Insurance Premium

Tax treatment of insurance premiums paid by employers including personal insurance policies, group insurance policies, travel insurance policies and workman compensation.

Tax Treatment of Insurance Premium (Summary Table)

Nature of insurance policy for which the premium is paid by employer

Taxable / Not taxable

1

Personal Insurance policy where employee is the policyholder.

Taxable

2

Group Medical Insurance policy where the benefit is available to all staff.

Effective Year of Assessment (YA) 2008, the premiums are not taxable.
Prior to YA 2008, the premiums were taxable.

3

Group Insurance policy (e.g. group insurance policies covering life, personal accident or critical illness) where employees are entitled to the payout contractually.

Example:

  • employee is the named beneficiary of the group insurance policy; or
  • where the employee is not the named beneficiary, and the payout would be paid to the policyholder (employer), who is under contractual obligation (e.g. as provided in the employment contract) to disburse the insurance payout to the employee, employee's nominated beneficiaries or employee's next-of-kin.

The employee is taxable on the premium as he receives benefits in the form of an insurance protection.

In the event of a claim, the insurance payout is not taxable as it is a capital receipt.

Administrative Concession Effective YA 2013

Employer, who is not an investment holding company, tax exempt body or service company that adopts the cost plus mark up basis of tax assessment, can elect not to claim a tax deduction for the said group insurance premiums in the corporate/business tax filing for the relevant year so that the group insurance premiums will be exempt from tax in the hands of the employees.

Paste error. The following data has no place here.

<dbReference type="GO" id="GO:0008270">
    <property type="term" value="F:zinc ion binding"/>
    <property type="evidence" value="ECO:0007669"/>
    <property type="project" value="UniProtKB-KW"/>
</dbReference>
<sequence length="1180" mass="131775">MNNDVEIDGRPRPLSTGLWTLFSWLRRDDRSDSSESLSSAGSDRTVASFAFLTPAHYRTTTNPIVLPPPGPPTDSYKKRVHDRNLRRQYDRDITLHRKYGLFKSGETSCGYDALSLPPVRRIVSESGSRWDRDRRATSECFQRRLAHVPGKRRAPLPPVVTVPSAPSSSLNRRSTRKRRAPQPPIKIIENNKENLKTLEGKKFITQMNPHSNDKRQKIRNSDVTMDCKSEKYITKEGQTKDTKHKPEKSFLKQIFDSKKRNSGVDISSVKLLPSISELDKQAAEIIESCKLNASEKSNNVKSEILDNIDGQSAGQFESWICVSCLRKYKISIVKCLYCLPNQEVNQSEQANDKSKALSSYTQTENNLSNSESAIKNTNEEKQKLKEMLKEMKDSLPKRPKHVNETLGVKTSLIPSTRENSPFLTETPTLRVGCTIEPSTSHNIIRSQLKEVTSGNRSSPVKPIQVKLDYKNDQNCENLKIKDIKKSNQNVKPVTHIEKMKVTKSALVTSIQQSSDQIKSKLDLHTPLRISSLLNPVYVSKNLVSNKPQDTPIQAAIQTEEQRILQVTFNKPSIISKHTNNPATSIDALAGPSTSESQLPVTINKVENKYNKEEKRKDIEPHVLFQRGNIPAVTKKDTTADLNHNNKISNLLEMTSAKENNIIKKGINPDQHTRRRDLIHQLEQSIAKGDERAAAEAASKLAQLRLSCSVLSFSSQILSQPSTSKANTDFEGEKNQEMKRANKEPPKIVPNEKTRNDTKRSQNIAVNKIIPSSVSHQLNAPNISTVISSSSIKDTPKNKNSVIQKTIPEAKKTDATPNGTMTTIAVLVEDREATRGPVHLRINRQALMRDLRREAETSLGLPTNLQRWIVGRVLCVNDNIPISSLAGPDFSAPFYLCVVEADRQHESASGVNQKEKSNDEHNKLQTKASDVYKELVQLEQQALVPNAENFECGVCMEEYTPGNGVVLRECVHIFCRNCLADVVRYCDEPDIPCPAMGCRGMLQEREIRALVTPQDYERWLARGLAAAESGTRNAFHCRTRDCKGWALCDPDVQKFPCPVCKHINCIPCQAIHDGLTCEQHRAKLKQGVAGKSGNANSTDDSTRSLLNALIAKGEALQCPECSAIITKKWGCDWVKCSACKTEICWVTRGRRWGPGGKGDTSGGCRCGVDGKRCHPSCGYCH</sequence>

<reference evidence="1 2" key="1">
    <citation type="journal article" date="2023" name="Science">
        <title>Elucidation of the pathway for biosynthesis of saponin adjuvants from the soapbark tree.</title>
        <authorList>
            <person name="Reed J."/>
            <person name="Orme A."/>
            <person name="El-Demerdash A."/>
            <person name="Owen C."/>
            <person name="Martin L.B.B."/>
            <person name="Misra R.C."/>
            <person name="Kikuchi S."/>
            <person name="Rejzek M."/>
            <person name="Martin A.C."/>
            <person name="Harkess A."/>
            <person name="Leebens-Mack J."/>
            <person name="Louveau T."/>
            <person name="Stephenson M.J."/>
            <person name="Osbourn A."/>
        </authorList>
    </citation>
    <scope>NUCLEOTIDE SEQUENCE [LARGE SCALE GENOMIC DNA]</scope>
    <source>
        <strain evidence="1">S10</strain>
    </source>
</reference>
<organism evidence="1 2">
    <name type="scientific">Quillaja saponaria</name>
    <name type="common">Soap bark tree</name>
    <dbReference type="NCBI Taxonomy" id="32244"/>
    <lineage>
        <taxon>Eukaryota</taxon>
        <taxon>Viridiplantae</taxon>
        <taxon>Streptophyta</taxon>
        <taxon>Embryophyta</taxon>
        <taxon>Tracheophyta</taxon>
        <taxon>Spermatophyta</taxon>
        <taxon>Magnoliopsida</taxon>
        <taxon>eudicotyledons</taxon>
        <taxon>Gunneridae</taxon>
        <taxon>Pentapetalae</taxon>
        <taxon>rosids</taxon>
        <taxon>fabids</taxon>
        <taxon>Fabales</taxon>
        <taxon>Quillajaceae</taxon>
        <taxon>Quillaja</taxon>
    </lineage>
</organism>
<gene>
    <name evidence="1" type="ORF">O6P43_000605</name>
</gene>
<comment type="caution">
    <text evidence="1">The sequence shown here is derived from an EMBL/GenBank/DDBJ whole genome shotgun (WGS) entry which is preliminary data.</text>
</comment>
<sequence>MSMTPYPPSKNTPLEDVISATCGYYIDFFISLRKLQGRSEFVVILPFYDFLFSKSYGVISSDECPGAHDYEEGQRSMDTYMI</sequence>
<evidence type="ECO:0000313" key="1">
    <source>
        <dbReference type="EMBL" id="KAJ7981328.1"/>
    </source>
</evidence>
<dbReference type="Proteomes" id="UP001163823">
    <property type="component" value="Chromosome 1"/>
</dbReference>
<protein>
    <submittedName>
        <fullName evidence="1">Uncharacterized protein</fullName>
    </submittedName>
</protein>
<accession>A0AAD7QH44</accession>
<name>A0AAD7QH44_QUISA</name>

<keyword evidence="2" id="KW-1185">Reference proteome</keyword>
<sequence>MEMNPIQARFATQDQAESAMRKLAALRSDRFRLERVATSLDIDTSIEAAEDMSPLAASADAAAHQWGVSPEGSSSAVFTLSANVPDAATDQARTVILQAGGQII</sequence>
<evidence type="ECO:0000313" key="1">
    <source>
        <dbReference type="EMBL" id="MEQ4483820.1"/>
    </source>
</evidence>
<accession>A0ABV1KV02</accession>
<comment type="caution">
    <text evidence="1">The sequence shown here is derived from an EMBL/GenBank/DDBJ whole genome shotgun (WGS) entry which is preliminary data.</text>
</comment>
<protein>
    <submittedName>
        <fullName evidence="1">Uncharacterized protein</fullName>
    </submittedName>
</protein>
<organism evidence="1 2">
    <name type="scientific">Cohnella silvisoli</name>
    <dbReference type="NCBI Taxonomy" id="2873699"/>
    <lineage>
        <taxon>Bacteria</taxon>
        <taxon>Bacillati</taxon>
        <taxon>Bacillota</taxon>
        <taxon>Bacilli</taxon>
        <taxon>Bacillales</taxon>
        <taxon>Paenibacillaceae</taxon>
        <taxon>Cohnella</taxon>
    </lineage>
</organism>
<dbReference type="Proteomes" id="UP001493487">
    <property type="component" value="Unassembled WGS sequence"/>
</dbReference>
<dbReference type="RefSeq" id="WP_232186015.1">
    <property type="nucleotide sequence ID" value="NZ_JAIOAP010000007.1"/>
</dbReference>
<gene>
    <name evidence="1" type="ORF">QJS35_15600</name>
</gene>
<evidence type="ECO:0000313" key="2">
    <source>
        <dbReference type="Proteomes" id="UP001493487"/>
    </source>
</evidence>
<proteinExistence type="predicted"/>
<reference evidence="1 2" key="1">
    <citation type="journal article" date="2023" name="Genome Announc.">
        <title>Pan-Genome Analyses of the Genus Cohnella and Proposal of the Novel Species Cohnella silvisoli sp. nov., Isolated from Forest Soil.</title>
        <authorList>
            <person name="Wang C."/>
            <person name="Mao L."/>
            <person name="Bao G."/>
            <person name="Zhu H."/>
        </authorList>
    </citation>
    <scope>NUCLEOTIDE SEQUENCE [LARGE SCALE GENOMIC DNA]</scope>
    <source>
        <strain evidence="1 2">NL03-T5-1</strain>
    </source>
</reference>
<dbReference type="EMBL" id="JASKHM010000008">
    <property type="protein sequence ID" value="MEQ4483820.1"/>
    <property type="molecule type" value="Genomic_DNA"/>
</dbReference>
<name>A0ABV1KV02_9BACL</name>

See Group Insurance Premium Paid by Employers (below).

4

Group Insurance policy (e.g. group insurance policies covering life, personal accident or critical illness) where employees are not entitled to the payout contractually.

Example:

Group insurance policy where the employee is not the named beneficiary, and the payouts would be paid to the policyholder (employer), who has a choice to decide whether he wants to disburse the payouts to the employee, employee's nominated beneficiaries or employee's next-of-kin.

The premiums are not taxable as no benefits-in-kind are granted to employees.

If the employer subsequently disburses the insurance payout to its employees, the payout is taxable as additional remuneration, unless it is received by way of death gratuity or as compensation for death or injuries (which is tax-exempt under the law).

See Group Insurance Premium Paid by Employers (below).

5

Travel insurance covering the period of business travel

Not taxable

6

Work injury compensation

Not taxable

Group Insurance Premium Paid by Employers

To find out the beneficiary, check the policy document or check with the insurance provider.

Employer Not Under Legal Obligation to Payout to Employee

Employer has taken up a group term life insurance policy for the employees who are not the named beneficiary.

The premiums are not taxable if the employer (policyholder) has a choice or the discretion to decide whether he wants to disburse the insurance payout from the group insurance policy to the employee or his next-of-kin.

Employer Under Legal Obligation to Payout to Employee